Iranian traders of petrochemical products are seeking to avert potential payment troubles in Asia by pricing their deals on a cost and freight basis (CFR) instead of using the freight on board (FOB) method, Platts reports, citing insiders from Dubai and Iran.

The publication quoted a source close to petrochemicals and refined products trader Petrochemical Kala Co saying that the company was using the CFR method for deals made with countries such as China in an effort to ensure that the products are supplied only when the payment has been arranged.

When a customer covers around 25%-30% of the total value of shipment at the time of cargo loading, the remaining amount is paid when the cargo is delivered. This payment method helps avoid the risk of default for Iranian companies, which would bring additional challenges to the continuing uncertainty over sanctions, the source said.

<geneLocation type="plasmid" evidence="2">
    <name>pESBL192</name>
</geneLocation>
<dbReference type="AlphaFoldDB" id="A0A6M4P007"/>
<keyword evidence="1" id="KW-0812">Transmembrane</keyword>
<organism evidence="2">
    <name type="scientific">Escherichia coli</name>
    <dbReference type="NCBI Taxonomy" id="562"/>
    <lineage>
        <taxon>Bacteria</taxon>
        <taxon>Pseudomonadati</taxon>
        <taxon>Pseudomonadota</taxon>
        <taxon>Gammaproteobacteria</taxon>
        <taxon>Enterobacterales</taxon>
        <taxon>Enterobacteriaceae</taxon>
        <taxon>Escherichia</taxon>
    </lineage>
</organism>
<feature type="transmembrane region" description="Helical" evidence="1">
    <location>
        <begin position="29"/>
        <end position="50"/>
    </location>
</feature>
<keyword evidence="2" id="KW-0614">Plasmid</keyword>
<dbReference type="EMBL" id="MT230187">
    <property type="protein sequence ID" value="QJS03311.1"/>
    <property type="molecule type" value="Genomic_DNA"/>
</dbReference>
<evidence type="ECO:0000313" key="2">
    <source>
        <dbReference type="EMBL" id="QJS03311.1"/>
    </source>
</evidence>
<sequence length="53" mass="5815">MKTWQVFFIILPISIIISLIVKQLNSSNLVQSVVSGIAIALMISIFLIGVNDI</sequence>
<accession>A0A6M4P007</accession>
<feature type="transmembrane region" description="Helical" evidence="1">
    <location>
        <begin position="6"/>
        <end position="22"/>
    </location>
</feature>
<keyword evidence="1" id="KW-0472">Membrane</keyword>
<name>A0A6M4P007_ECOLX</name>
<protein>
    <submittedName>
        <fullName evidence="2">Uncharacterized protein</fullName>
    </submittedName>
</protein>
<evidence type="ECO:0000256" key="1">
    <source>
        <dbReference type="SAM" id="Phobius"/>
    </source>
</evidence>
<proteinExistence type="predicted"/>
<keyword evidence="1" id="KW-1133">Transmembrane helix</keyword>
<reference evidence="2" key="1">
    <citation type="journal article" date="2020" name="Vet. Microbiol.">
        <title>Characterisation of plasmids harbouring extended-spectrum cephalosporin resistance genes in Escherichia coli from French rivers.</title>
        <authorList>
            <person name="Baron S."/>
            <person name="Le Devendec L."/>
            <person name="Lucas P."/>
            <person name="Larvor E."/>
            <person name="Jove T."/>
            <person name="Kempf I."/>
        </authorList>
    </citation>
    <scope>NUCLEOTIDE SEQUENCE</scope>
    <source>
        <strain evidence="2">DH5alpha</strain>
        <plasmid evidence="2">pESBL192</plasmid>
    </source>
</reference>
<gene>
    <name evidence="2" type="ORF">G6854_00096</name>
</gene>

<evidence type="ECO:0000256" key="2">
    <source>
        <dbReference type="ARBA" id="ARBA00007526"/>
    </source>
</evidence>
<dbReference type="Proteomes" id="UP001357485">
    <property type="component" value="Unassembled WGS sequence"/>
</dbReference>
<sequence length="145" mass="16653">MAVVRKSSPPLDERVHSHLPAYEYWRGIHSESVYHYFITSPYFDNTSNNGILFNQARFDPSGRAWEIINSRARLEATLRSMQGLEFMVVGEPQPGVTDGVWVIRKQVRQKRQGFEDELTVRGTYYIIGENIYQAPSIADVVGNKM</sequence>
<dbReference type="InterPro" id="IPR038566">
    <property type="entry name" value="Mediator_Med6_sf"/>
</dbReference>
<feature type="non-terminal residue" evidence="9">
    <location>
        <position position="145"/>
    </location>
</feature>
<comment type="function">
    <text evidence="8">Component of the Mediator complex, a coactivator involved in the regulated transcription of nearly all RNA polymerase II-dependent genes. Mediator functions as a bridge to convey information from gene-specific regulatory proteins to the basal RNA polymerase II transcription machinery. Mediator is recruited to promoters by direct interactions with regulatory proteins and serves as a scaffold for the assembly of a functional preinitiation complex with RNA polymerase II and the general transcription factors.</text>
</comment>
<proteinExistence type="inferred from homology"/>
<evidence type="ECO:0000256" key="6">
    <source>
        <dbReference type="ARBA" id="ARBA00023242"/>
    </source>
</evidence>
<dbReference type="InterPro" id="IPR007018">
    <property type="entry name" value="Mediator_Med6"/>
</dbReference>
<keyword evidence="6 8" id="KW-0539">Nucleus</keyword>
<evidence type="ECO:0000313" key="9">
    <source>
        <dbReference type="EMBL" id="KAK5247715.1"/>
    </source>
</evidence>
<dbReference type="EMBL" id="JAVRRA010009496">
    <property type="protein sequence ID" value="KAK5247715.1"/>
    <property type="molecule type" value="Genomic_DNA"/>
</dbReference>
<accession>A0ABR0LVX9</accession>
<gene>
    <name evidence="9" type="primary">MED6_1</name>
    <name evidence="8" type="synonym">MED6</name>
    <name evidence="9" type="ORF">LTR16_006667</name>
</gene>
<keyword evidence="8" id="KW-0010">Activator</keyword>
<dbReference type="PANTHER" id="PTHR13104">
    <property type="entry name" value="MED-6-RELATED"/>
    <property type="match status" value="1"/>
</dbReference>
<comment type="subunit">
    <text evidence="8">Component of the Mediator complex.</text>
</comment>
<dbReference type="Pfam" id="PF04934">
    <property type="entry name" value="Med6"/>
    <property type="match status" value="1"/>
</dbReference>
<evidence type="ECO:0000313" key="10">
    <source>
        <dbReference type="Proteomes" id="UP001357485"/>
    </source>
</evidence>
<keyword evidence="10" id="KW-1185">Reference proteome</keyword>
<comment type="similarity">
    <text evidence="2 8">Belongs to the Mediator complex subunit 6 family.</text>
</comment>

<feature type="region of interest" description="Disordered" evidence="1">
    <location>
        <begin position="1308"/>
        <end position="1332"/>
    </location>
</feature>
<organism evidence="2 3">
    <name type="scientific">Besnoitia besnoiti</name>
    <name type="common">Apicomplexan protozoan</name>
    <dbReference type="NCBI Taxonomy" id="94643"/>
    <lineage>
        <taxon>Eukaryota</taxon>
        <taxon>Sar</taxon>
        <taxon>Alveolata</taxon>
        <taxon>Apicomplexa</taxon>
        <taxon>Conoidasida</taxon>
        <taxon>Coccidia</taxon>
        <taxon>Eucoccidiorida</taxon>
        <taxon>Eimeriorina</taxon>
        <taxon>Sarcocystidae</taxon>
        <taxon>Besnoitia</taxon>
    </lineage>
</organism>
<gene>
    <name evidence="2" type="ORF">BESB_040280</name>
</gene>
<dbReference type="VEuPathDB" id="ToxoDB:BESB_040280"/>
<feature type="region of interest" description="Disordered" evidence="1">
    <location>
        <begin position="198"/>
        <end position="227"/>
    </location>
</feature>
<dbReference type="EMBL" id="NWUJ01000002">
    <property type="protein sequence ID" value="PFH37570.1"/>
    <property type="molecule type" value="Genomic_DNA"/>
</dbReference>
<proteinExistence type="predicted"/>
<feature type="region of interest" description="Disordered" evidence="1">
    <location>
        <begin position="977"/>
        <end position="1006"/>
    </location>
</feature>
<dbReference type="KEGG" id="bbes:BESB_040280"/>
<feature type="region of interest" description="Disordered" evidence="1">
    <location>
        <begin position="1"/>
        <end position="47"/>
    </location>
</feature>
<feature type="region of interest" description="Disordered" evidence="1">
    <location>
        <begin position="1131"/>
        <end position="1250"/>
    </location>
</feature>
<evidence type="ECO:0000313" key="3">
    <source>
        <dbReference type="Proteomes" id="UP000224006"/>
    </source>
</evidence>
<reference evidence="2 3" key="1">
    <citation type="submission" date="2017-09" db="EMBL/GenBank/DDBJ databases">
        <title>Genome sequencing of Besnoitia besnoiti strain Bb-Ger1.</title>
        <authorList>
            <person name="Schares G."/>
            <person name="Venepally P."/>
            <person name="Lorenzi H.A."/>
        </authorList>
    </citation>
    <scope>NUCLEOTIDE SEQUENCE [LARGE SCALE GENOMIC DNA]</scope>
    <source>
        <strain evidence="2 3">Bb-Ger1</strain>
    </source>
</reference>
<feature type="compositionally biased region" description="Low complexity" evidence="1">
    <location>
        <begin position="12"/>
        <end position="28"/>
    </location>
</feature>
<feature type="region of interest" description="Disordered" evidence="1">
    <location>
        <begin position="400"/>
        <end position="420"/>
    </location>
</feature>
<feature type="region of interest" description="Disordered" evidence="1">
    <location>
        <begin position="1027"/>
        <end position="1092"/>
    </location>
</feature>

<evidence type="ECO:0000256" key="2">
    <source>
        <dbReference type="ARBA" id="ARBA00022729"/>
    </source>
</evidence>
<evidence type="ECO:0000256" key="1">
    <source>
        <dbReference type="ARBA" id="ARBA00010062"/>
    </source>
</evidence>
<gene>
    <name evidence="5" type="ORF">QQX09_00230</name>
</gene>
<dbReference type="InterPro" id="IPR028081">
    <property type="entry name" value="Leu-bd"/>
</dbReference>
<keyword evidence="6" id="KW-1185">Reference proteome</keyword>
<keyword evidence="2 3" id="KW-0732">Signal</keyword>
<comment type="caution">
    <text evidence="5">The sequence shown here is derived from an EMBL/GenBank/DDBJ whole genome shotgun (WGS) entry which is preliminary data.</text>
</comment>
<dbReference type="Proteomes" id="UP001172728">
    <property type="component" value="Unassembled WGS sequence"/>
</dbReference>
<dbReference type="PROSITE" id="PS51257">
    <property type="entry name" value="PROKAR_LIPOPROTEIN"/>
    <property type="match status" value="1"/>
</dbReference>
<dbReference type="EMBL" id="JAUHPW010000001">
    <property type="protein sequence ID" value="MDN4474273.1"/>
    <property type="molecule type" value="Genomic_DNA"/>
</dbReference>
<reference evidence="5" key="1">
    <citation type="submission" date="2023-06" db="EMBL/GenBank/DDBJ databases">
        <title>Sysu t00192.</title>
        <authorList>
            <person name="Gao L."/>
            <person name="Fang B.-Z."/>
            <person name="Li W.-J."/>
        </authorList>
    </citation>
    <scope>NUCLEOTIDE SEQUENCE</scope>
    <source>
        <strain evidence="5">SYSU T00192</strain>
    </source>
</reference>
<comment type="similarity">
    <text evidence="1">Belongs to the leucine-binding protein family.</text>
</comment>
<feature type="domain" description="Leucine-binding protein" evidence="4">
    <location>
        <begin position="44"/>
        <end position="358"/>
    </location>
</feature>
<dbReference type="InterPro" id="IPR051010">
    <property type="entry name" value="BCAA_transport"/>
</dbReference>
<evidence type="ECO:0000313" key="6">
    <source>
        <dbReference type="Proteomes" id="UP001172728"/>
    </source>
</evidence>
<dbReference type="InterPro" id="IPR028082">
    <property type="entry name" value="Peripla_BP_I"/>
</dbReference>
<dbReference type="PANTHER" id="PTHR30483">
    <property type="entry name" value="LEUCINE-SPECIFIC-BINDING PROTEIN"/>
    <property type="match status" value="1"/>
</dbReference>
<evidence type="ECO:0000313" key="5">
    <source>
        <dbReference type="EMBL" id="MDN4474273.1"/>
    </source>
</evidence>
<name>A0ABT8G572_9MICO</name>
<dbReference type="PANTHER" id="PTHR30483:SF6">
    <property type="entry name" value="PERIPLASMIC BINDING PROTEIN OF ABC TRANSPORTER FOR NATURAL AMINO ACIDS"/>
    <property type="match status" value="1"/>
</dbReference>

In November 2013, Iran got some sanction relief from six countries in exchange for curtailing its nuclear activities for a six-month period starting from January 20. Later, the European Union waived a restriction on the provision of insurance for tankers and ships transporting crude oil and petrochemical products from Iran. But certain banking restrictions remained in place, even during the six-month relief period.

Iranian cargo payments are generally arranged in cash and its exclusion of the global financial network remains a key obstacle for major companies, like Sinopec, to buy petrochemicals from the country. Global banks are also finding it hard to open letters of credit for payments in and out of Iran and certain financial networks, among them being Western Union, are yet to allow money transfers into the country, sources say.